20/08/2020 - 14:58

WA fails on waste

20/08/2020 - 14:58


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A new report has found Western Australia is likely to fall well short of its 2020 waste recovery targets, continuing a long pattern of failure.

WA fails on waste
Avertas Energy is building a $700 million waste treatment plant in Kwinana. Photo: Gabriel Oliveira

A new report has found Western Australia is likely to fall well short of its 2020 waste recovery targets, continuing a long pattern of failure.

Auditor general Caroline Spencer found that local, regional and statewide waste planning in WA was inadequate.

“The Waste Authority flagged state infrastructure planning as essential back in 2012, but little progress has been made,” Ms Spencer said.

Her report noted that the Department of Water and Environmental Regulation (DWER) and the Waste Authority had substantially improved their support to local government entities in the past five years.

However, the proportion of waste recycled in WA had not changed, and the state’s performance sat below the national average, the report found.

“High rates of contamination in recycling bins, inconsistent and irregular waste education, limited local recycling infrastructure and markets for recycled commodities, are issues that prevent wider adoption of better practice waste management techniques,” Ms Spencer concluded.

“As a result, few local government entities are on track to meet the 2020 targets.”

The report said the amount of waste households generated decreased by a reported 26 kilograms per person between 2014-15 and 2017-18, to about 600kg.

The amount sent to landfill fell by a similar amount.

“However, the proportion of waste recovered had not changed,” the report found.

“The state’s total waste recycling rate of 53 per cent in 2016-17 for all waste streams was still below the national average of 58 per cent.”

The state government has a target to divert 65 per cent of household waste from landfill in the metro area and 50 per cent in major regional centres.

“Latest available data from 2017-18 shows that the waste recovery rate was 41 per cent for the Perth and Peel region and 28 per cent for the regional centres, well below the 2020 targets,” the report said.

Ms Spencer said kerbside waste collection in WA at the local government level was largely effective and a valued community service.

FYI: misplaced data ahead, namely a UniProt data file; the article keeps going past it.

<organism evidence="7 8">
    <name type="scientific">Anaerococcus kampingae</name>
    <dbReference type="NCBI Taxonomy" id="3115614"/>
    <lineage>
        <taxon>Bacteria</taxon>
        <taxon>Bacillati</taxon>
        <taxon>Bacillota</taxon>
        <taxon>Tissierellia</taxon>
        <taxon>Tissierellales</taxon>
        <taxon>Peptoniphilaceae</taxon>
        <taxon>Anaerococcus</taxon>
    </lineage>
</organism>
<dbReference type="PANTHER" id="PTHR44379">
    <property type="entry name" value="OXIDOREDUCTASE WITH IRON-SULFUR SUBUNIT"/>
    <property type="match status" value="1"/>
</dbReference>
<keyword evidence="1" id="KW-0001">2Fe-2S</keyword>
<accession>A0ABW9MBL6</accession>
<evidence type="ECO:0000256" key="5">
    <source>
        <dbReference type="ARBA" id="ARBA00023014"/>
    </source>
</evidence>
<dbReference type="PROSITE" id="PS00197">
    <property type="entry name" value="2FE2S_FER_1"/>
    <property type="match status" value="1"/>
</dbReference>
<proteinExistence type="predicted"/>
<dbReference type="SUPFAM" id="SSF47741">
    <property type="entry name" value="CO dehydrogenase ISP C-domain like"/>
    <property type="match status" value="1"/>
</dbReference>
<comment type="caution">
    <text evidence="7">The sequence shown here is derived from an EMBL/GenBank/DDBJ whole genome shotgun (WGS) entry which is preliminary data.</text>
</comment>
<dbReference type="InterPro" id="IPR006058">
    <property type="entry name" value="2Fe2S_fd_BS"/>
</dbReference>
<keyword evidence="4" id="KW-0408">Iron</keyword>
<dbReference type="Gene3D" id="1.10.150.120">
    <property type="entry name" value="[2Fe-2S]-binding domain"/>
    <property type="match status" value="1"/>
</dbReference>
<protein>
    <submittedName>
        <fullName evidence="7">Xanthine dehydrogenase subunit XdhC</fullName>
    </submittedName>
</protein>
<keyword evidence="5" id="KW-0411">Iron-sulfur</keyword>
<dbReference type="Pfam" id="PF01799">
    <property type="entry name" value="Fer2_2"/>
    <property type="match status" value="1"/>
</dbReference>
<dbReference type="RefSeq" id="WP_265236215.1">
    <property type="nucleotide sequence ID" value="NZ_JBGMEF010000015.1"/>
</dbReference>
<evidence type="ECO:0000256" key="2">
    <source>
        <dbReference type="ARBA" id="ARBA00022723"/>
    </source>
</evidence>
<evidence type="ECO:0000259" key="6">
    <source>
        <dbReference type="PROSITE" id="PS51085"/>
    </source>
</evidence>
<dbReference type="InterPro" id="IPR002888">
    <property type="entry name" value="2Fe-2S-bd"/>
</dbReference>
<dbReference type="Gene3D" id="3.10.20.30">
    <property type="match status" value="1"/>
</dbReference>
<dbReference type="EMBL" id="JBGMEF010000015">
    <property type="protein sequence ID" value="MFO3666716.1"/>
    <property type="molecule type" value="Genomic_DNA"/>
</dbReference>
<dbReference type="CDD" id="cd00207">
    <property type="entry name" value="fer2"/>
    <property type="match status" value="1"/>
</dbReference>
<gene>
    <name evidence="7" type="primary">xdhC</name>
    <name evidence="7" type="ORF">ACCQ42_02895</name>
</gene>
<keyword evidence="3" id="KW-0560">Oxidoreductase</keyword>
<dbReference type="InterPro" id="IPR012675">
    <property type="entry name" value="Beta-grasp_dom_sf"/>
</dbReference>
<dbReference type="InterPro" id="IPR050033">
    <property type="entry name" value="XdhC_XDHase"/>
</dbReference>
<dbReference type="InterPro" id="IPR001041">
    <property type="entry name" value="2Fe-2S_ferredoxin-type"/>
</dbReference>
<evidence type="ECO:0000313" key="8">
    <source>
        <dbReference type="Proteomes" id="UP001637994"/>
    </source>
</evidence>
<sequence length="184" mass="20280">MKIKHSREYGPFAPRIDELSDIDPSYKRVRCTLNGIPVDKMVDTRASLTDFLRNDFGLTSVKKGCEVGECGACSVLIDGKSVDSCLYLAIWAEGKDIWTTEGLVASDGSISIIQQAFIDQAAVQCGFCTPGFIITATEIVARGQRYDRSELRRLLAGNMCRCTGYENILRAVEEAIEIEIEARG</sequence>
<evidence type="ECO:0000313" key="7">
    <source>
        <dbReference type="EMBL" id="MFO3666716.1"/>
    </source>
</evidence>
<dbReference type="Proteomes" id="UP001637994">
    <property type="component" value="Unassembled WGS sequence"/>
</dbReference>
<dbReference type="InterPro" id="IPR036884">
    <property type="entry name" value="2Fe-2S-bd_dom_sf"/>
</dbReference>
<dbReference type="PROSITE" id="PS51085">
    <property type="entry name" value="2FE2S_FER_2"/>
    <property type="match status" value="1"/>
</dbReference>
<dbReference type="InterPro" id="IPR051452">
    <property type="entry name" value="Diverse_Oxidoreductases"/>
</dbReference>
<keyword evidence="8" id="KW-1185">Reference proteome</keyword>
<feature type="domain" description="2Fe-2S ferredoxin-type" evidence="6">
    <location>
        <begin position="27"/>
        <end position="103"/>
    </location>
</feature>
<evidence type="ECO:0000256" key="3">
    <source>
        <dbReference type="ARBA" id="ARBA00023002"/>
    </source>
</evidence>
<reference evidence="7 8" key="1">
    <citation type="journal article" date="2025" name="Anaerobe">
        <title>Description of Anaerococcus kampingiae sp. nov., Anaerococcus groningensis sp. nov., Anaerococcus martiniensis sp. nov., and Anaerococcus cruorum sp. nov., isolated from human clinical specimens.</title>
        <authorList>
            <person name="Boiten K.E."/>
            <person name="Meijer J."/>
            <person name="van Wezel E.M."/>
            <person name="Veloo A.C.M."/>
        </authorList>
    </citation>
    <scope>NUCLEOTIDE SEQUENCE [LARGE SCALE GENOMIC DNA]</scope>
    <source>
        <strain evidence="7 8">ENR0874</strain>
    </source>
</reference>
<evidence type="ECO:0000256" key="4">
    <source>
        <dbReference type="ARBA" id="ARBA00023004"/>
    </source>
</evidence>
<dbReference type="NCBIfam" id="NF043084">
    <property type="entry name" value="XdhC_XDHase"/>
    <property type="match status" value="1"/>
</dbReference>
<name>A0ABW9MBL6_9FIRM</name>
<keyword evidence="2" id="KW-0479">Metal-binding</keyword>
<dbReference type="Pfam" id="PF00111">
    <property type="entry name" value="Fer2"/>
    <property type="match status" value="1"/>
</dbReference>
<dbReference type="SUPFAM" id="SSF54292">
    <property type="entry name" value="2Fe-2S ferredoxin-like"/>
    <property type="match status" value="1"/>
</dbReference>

“However, inadequate local, regional and statewide waste planning, including for waste infrastructure, and a lack of tailored support for local government entities that manage household waste has limited the state’s ability to meet its Waste Strategy targets,” she said.

She noted there were many examples of better practice waste management from local government authorities but only a handful were consistently using them.

The report said the absence of a state waste infrastructure plan meant there was limited guidance on the location and type of waste infrastructure.

“This is evident with the approval of two proposed waste-to-energy facilities located within five kilometres of one another in the south of Perth.

“The two operating material recovery facilities are also in the south metropolitan area.

“This imbalance in the location of waste infrastructure further increases the risk that waste facilities may not meet the long-term needs of their communities and the state.

The two waste-to-energy projects referred to in the report, which are both private sector initiatives, are under construction.

The $700 million Avertas Energy project in Kwinana is 40 per cent complete while early works have started on New Energy Corporation’s $511 million East Rockingham Waste-to-Energy project.

Collectively, they have signed agreements with local councils to process 700,000 tonnes of waste, nearly half the total amount of waste produced by households in WA.

Ms Spencer said international developments made it more important for WA to make better progress.

“Given recent international export bans on recyclable materials, the planning and development of local recycling facilities in the state is becoming increasingly urgent to help provide certainty to stakeholders, create opportunities for local recycling industries, and protect our local environments and public health,” she said.


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